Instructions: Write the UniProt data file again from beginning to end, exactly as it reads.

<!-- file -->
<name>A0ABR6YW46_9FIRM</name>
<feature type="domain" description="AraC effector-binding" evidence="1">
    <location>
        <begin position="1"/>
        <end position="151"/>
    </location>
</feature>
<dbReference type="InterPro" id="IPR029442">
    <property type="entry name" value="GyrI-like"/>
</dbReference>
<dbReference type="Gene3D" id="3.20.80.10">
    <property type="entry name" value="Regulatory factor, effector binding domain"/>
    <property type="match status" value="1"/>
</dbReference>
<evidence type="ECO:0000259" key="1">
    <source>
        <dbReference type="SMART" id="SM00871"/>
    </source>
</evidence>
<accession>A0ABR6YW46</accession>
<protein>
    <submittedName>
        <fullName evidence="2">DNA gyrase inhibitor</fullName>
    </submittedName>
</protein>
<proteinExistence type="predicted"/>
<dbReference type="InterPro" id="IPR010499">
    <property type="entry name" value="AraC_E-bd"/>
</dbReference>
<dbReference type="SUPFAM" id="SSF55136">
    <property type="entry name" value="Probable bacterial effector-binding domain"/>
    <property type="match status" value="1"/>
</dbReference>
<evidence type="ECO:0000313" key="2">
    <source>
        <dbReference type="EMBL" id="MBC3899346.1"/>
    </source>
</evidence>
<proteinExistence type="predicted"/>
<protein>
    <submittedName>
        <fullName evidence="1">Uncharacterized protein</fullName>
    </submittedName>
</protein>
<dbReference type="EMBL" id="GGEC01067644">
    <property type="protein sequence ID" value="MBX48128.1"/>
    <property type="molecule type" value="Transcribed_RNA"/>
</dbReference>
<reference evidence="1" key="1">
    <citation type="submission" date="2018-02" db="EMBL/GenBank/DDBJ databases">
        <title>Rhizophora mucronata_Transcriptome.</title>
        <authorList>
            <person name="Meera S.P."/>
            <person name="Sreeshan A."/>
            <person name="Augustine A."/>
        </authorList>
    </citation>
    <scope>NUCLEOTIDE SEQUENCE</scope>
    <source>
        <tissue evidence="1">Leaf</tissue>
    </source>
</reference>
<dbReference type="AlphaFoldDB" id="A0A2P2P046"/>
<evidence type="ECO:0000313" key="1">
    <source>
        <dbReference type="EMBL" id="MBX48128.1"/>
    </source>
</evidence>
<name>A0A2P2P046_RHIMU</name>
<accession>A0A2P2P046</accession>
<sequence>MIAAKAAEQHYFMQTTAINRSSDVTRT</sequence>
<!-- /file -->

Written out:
<name>A0ABR6YW46_9FIRM</name>
<feature type="domain" description="AraC effector-binding" evidence="1">
    <location>
        <begin position="1"/>
        <end position="151"/>
    </location>
</feature>
<dbReference type="InterPro" id="IPR029442">
    <property type="entry name" value="GyrI-like"/>
</dbReference>
<dbReference type="Gene3D" id="3.20.80.10">
    <property type="entry name" value="Regulatory factor, effector binding domain"/>
    <property type="match status" value="1"/>
</dbReference>
<evidence type="ECO:0000259" key="1">
    <source>
        <dbReference type="SMART" id="SM00871"/>
    </source>
</evidence>
<accession>A0ABR6YW46</accession>
<protein>
    <submittedName>
        <fullName evidence="2">DNA gyrase inhibitor</fullName>
    </submittedName>
</protein>
<proteinExistence type="predicted"/>
<dbReference type="InterPro" id="IPR010499">
    <property type="entry name" value="AraC_E-bd"/>
</dbReference>
<dbReference type="SUPFAM" id="SSF55136">
    <property type="entry name" value="Probable bacterial effector-binding domain"/>
    <property type="match status" value="1"/>
</dbReference>
<evidence type="ECO:0000313" key="2">
    <source>
        <dbReference type="EMBL" id="MBC3899346.1"/>
    </source>
</evidence>
<proteinExistence type="predicted"/>
<protein>
    <submittedName>
        <fullName evidence="1">Uncharacterized protein</fullName>
    </submittedName>
</protein>
<dbReference type="EMBL" id="GGEC01067644">
    <property type="protein sequence ID" value="MBX48128.1"/>
    <property type="molecule type" value="Transcribed_RNA"/>
</dbReference>
<reference evidence="1" key="1">
    <citation type="submission" date="2018-02" db="EMBL/GenBank/DDBJ databases">
        <title>Rhizophora mucronata_Transcriptome.</title>
        <authorList>
            <person name="Meera S.P."/>
            <person name="Sreeshan A."/>
            <person name="Augustine A."/>
        </authorList>
    </citation>
    <scope>NUCLEOTIDE SEQUENCE</scope>
    <source>
        <tissue evidence="1">Leaf</tissue>
    </source>
</reference>
<dbReference type="AlphaFoldDB" id="A0A2P2P046"/>
<evidence type="ECO:0000313" key="1">
    <source>
        <dbReference type="EMBL" id="MBX48128.1"/>
    </source>
</evidence>
<name>A0A2P2P046_RHIMU</name>
<accession>A0A2P2P046</accession>
<sequence>MIAAKAAEQHYFMQTTAINRSSDVTRT</sequence>